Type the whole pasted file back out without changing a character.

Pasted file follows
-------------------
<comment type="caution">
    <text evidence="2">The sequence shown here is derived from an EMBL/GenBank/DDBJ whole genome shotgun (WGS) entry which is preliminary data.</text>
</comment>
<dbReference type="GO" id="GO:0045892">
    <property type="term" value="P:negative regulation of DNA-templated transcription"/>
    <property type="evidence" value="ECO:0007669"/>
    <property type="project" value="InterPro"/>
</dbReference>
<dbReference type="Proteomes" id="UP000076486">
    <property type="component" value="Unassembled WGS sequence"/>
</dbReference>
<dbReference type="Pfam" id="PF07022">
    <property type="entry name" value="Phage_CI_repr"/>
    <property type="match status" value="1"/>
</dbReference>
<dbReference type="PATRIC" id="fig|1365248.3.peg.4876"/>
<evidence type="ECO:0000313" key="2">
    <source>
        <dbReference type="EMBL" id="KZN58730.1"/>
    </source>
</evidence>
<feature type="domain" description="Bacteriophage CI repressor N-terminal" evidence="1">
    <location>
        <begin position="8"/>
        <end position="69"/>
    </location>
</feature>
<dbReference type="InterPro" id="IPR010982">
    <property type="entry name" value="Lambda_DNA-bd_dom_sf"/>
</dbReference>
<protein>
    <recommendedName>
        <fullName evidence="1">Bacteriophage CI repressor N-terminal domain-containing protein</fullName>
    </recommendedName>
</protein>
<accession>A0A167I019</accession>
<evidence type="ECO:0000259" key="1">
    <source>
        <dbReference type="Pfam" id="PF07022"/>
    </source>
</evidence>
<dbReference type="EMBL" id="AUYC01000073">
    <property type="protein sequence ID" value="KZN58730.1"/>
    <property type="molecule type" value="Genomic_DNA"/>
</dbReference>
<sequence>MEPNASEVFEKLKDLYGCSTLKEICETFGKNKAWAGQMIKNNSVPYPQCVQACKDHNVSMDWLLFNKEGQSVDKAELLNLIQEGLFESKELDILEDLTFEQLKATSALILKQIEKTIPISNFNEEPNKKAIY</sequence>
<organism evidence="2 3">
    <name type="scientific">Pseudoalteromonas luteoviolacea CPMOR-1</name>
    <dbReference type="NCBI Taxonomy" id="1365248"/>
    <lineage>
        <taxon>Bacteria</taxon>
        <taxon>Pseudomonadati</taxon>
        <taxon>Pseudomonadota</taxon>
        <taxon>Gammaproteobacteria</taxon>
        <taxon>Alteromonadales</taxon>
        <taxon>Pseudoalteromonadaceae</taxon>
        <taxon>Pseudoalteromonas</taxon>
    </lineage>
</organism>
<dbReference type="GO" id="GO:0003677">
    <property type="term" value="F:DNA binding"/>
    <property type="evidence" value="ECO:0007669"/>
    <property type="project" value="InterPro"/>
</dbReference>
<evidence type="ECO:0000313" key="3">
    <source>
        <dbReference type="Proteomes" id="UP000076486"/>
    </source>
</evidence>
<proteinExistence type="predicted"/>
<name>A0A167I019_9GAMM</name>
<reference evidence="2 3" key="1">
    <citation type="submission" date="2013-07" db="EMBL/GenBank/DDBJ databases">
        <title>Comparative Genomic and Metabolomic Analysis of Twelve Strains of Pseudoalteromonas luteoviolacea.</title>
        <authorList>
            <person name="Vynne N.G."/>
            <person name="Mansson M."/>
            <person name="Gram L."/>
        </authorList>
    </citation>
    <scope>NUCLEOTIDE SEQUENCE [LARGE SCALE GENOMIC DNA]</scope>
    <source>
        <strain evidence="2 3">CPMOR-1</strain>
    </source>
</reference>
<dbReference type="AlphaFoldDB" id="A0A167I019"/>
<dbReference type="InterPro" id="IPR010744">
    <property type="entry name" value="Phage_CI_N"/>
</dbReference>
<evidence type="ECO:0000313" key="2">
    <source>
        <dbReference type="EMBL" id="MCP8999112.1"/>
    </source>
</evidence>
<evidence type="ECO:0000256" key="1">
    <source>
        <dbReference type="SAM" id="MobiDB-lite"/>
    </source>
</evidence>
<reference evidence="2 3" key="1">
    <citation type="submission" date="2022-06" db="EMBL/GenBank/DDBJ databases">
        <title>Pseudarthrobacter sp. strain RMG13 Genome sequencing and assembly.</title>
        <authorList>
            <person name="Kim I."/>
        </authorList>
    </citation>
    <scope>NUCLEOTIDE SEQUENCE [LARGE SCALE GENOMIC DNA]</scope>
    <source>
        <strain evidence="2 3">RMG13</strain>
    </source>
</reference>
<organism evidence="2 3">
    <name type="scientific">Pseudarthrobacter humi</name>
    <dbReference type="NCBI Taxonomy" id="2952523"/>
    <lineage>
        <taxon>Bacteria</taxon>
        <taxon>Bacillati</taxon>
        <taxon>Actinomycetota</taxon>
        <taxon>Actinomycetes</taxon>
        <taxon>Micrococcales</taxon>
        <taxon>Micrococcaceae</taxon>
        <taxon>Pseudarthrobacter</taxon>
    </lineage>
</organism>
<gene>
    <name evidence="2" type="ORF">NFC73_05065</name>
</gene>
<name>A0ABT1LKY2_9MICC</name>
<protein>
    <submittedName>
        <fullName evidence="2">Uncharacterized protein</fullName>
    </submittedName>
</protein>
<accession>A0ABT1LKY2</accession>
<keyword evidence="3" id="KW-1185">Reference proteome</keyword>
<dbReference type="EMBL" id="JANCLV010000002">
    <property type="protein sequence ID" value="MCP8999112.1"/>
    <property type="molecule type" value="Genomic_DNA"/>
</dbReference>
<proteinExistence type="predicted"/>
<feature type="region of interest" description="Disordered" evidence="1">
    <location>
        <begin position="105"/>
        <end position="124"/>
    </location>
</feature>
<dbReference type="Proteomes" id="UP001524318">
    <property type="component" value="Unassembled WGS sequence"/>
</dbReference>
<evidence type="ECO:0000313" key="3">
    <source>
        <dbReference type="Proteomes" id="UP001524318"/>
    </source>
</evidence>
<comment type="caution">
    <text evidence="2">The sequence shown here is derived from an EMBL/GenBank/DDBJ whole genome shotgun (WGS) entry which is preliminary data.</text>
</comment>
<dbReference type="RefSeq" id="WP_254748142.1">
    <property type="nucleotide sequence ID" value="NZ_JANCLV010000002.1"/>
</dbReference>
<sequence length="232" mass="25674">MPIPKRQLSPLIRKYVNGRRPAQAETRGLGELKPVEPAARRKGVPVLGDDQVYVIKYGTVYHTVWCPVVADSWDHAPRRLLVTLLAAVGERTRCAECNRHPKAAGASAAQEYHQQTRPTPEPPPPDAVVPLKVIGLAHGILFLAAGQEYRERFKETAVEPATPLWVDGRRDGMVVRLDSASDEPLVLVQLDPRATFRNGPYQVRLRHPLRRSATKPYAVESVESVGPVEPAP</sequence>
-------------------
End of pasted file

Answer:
<comment type="caution">
    <text evidence="2">The sequence shown here is derived from an EMBL/GenBank/DDBJ whole genome shotgun (WGS) entry which is preliminary data.</text>
</comment>
<dbReference type="GO" id="GO:0045892">
    <property type="term" value="P:negative regulation of DNA-templated transcription"/>
    <property type="evidence" value="ECO:0007669"/>
    <property type="project" value="InterPro"/>
</dbReference>
<dbReference type="Proteomes" id="UP000076486">
    <property type="component" value="Unassembled WGS sequence"/>
</dbReference>
<dbReference type="Pfam" id="PF07022">
    <property type="entry name" value="Phage_CI_repr"/>
    <property type="match status" value="1"/>
</dbReference>
<dbReference type="PATRIC" id="fig|1365248.3.peg.4876"/>
<evidence type="ECO:0000313" key="2">
    <source>
        <dbReference type="EMBL" id="KZN58730.1"/>
    </source>
</evidence>
<feature type="domain" description="Bacteriophage CI repressor N-terminal" evidence="1">
    <location>
        <begin position="8"/>
        <end position="69"/>
    </location>
</feature>
<dbReference type="InterPro" id="IPR010982">
    <property type="entry name" value="Lambda_DNA-bd_dom_sf"/>
</dbReference>
<protein>
    <recommendedName>
        <fullName evidence="1">Bacteriophage CI repressor N-terminal domain-containing protein</fullName>
    </recommendedName>
</protein>
<accession>A0A167I019</accession>
<evidence type="ECO:0000259" key="1">
    <source>
        <dbReference type="Pfam" id="PF07022"/>
    </source>
</evidence>
<dbReference type="EMBL" id="AUYC01000073">
    <property type="protein sequence ID" value="KZN58730.1"/>
    <property type="molecule type" value="Genomic_DNA"/>
</dbReference>
<sequence>MEPNASEVFEKLKDLYGCSTLKEICETFGKNKAWAGQMIKNNSVPYPQCVQACKDHNVSMDWLLFNKEGQSVDKAELLNLIQEGLFESKELDILEDLTFEQLKATSALILKQIEKTIPISNFNEEPNKKAIY</sequence>
<organism evidence="2 3">
    <name type="scientific">Pseudoalteromonas luteoviolacea CPMOR-1</name>
    <dbReference type="NCBI Taxonomy" id="1365248"/>
    <lineage>
        <taxon>Bacteria</taxon>
        <taxon>Pseudomonadati</taxon>
        <taxon>Pseudomonadota</taxon>
        <taxon>Gammaproteobacteria</taxon>
        <taxon>Alteromonadales</taxon>
        <taxon>Pseudoalteromonadaceae</taxon>
        <taxon>Pseudoalteromonas</taxon>
    </lineage>
</organism>
<dbReference type="GO" id="GO:0003677">
    <property type="term" value="F:DNA binding"/>
    <property type="evidence" value="ECO:0007669"/>
    <property type="project" value="InterPro"/>
</dbReference>
<evidence type="ECO:0000313" key="3">
    <source>
        <dbReference type="Proteomes" id="UP000076486"/>
    </source>
</evidence>
<proteinExistence type="predicted"/>
<name>A0A167I019_9GAMM</name>
<reference evidence="2 3" key="1">
    <citation type="submission" date="2013-07" db="EMBL/GenBank/DDBJ databases">
        <title>Comparative Genomic and Metabolomic Analysis of Twelve Strains of Pseudoalteromonas luteoviolacea.</title>
        <authorList>
            <person name="Vynne N.G."/>
            <person name="Mansson M."/>
            <person name="Gram L."/>
        </authorList>
    </citation>
    <scope>NUCLEOTIDE SEQUENCE [LARGE SCALE GENOMIC DNA]</scope>
    <source>
        <strain evidence="2 3">CPMOR-1</strain>
    </source>
</reference>
<dbReference type="AlphaFoldDB" id="A0A167I019"/>
<dbReference type="InterPro" id="IPR010744">
    <property type="entry name" value="Phage_CI_N"/>
</dbReference>
<evidence type="ECO:0000313" key="2">
    <source>
        <dbReference type="EMBL" id="MCP8999112.1"/>
    </source>
</evidence>
<evidence type="ECO:0000256" key="1">
    <source>
        <dbReference type="SAM" id="MobiDB-lite"/>
    </source>
</evidence>
<reference evidence="2 3" key="1">
    <citation type="submission" date="2022-06" db="EMBL/GenBank/DDBJ databases">
        <title>Pseudarthrobacter sp. strain RMG13 Genome sequencing and assembly.</title>
        <authorList>
            <person name="Kim I."/>
        </authorList>
    </citation>
    <scope>NUCLEOTIDE SEQUENCE [LARGE SCALE GENOMIC DNA]</scope>
    <source>
        <strain evidence="2 3">RMG13</strain>
    </source>
</reference>
<organism evidence="2 3">
    <name type="scientific">Pseudarthrobacter humi</name>
    <dbReference type="NCBI Taxonomy" id="2952523"/>
    <lineage>
        <taxon>Bacteria</taxon>
        <taxon>Bacillati</taxon>
        <taxon>Actinomycetota</taxon>
        <taxon>Actinomycetes</taxon>
        <taxon>Micrococcales</taxon>
        <taxon>Micrococcaceae</taxon>
        <taxon>Pseudarthrobacter</taxon>
    </lineage>
</organism>
<gene>
    <name evidence="2" type="ORF">NFC73_05065</name>
</gene>
<name>A0ABT1LKY2_9MICC</name>
<protein>
    <submittedName>
        <fullName evidence="2">Uncharacterized protein</fullName>
    </submittedName>
</protein>
<accession>A0ABT1LKY2</accession>
<keyword evidence="3" id="KW-1185">Reference proteome</keyword>
<dbReference type="EMBL" id="JANCLV010000002">
    <property type="protein sequence ID" value="MCP8999112.1"/>
    <property type="molecule type" value="Genomic_DNA"/>
</dbReference>
<proteinExistence type="predicted"/>
<feature type="region of interest" description="Disordered" evidence="1">
    <location>
        <begin position="105"/>
        <end position="124"/>
    </location>
</feature>
<dbReference type="Proteomes" id="UP001524318">
    <property type="component" value="Unassembled WGS sequence"/>
</dbReference>
<evidence type="ECO:0000313" key="3">
    <source>
        <dbReference type="Proteomes" id="UP001524318"/>
    </source>
</evidence>
<comment type="caution">
    <text evidence="2">The sequence shown here is derived from an EMBL/GenBank/DDBJ whole genome shotgun (WGS) entry which is preliminary data.</text>
</comment>
<dbReference type="RefSeq" id="WP_254748142.1">
    <property type="nucleotide sequence ID" value="NZ_JANCLV010000002.1"/>
</dbReference>
<sequence length="232" mass="25674">MPIPKRQLSPLIRKYVNGRRPAQAETRGLGELKPVEPAARRKGVPVLGDDQVYVIKYGTVYHTVWCPVVADSWDHAPRRLLVTLLAAVGERTRCAECNRHPKAAGASAAQEYHQQTRPTPEPPPPDAVVPLKVIGLAHGILFLAAGQEYRERFKETAVEPATPLWVDGRRDGMVVRLDSASDEPLVLVQLDPRATFRNGPYQVRLRHPLRRSATKPYAVESVESVGPVEPAP</sequence>